Virtual ACC: Renal denervation bests sham control to safely lower blood pressure in patients with untreated hypertension

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Michael Bohm
Michael Böhm

Three months after undergoing renal denervation, patients with untreated high blood pressure had statistically significant reductions in average blood pressure over 24 hours compared with patients who underwent a sham procedure according to results from the SPYRAL-HTN OFF MED pivotal trial presented at the American College of Cardiology/World Congress of Cardiology’s virtual scientific sessions (ACC.20/WCC Virtual).

Further, these patients experienced no major device- or procedure-related safety events through three months, data from an international, prospective, single-blinded, sham-controlled trial that enrolled at 46 global study sites shows. The findings were also published online on 29 March in The Lancet.

The SPYRAL HTN-OFF MED pivotal trial builds upon a previous pilot study and is powered to evaluate the efficacy of catheter-based renal denervation in the absence of medications. “These results show that renal denervation offers an effective alternative approach to traditional medications that require patient adherence for reducing blood pressure,” comments Michael Böhm (Saarland University Medical Center, Hamburg, Germany) and lead author of the study, in a press release from the ACC.

“Furthermore, the findings show that renal denervation lowers blood pressure not just during the day but also through the night and [in the] early morning periods when risk is highest for [adverse] clinical events and the effect of some medications on blood pressure is reduced,” Bohm adds.

Böhm and colleagues report in The Lancet: “Catheter-based renal denervation has significantly reduced blood pressure in previous studies. Following a positive pilot trial, the SPYRAL HTN-OFF MED (SPYRAL Pivotal) trial was designed to assess the efficacy of renal denervation in the absence of antihypertensive medications.”

The study enrolled 331 patients whose average systolic blood pressure over 24 hours was between 140 and 170mmHg. Their average age was 53 years, and 67% were men. Most had obesity, with an average body mass index of 31. Around 5% also had type 2 diabetes. A condition of enrolment was that patients either had not been taking any blood pressure-reducing medications or had discontinued those medications at least three weeks before their blood pressure was measured at study entry.

SpyralPatients were randomly assigned to receive either renal denervation or a sham procedure in which a catheter was inserted and only an angiography was performed. A total of 166 patients were assigned to renal denervation and 165 to the sham procedure.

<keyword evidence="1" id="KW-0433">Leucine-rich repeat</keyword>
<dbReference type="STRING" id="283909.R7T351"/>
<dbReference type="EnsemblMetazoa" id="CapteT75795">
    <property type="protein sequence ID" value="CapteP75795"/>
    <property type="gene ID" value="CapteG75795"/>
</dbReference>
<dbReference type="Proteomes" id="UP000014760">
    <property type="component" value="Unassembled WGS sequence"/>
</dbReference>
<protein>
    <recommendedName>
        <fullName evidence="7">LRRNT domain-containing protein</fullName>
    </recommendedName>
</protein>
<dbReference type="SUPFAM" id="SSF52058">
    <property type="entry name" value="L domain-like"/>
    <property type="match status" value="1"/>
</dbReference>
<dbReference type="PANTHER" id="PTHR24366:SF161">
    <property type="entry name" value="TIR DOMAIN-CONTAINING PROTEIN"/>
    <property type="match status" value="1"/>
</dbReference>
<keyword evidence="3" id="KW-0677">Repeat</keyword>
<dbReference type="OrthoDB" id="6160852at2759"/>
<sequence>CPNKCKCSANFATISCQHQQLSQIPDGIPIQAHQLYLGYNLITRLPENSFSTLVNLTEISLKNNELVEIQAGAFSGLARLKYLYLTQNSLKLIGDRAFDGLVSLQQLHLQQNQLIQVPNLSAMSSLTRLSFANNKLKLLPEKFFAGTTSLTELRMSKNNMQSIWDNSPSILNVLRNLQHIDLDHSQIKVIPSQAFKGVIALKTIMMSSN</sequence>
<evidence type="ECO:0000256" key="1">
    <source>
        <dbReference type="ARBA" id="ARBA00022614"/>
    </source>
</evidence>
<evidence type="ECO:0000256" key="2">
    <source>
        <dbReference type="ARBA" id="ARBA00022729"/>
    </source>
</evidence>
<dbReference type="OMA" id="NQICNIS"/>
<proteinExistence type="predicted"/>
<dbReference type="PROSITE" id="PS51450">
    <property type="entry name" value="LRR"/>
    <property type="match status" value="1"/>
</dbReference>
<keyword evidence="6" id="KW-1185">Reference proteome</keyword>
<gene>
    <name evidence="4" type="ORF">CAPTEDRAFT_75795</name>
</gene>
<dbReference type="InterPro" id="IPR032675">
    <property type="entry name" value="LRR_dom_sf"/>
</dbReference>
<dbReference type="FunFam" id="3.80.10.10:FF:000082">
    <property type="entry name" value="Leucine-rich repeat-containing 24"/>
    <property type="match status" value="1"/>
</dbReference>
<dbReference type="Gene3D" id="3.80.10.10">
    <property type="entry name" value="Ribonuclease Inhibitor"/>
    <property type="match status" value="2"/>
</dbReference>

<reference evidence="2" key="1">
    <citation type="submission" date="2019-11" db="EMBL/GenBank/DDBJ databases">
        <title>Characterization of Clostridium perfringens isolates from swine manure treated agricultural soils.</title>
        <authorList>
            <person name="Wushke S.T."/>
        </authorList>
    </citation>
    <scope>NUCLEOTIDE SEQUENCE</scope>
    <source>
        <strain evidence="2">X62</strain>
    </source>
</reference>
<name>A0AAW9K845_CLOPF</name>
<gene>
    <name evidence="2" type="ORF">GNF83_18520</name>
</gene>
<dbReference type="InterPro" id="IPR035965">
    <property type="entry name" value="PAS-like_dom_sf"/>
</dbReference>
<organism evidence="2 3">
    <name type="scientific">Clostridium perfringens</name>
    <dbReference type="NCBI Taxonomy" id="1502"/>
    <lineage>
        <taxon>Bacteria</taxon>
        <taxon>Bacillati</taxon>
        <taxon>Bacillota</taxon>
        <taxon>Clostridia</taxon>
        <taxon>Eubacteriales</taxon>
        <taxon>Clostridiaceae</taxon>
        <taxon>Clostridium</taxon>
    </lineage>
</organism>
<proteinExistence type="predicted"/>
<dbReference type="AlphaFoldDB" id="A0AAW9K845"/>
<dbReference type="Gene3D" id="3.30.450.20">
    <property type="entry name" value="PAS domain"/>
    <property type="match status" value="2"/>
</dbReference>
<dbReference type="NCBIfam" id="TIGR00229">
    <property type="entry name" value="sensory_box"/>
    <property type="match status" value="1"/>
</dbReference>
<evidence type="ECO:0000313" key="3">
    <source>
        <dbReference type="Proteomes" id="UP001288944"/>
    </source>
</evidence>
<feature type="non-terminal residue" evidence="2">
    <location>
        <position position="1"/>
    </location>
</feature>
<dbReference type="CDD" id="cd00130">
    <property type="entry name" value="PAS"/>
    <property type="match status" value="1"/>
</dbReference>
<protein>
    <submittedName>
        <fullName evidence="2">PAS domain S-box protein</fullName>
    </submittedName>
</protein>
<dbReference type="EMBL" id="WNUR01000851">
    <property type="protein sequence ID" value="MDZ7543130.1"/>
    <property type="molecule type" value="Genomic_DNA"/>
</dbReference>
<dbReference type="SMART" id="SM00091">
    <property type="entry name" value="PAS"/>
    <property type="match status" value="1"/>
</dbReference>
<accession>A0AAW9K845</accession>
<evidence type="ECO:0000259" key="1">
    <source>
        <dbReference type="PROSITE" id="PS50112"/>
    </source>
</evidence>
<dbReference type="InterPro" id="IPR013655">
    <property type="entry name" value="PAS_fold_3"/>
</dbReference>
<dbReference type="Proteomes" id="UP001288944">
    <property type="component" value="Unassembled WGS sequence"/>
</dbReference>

At the end of three months, the primary efficacy endpoint was the change in average 24-hour systolic blood pressure, adjusted for systolic blood pressure at study entry. The secondary efficacy endpoint was the change in average blood pressure measured in the doctor’s office at three months, adjusted for office blood pressure at study entry. Major adverse safety events were also assessed at three months, including rates of death, stroke, changes in kidney function or any injury to the arteries surrounding the kidney.

For the primary and secondary efficacy endpoints, the difference between groups was –3.9mmHg for 24-hour systolic blood pressure and –6.5mmHg for office systolic blood pressure, both favouring the renal denervation group, with a 99.9% probability that renal denervation was superior to the sham procedure.

No deaths, strokes or changes in kidney function occurred during the three-month follow-up period, Böhm says. He added that these results may not demonstrate the total decrease in blood pressure achieved with renal denervation given the short follow-up period due to ethical and safety concerns that patients needed to be restarted on antihypertensive medications. In other studies of renal denervation, however, patients’ blood pressure has continued to decline at six months or more after the procedure, he states.

“This study establishes renal denervation as an additional option beyond exercise or lifestyle modification for patients with high blood pressure who are unwilling to take or cannot tolerate medication,” Böhm says, adding that the study results will be included in an application for FDA approval of the renal denervation device used in the trial for the treatment of patients who are not taking blood pressure-reducing medication. Currently there are no renal denervation devices approved for use in the USA.

Results from a companion study, the SPYRAL-HTN ON MED trial, which is testing the safety and effectiveness of renal denervation in patients who are taking up to three blood pressure-reducing medications, are expected in about 18 months. The results of that study will also be included in the application for FDA approval of the renal denervation device, Böhm said.

 

 

 


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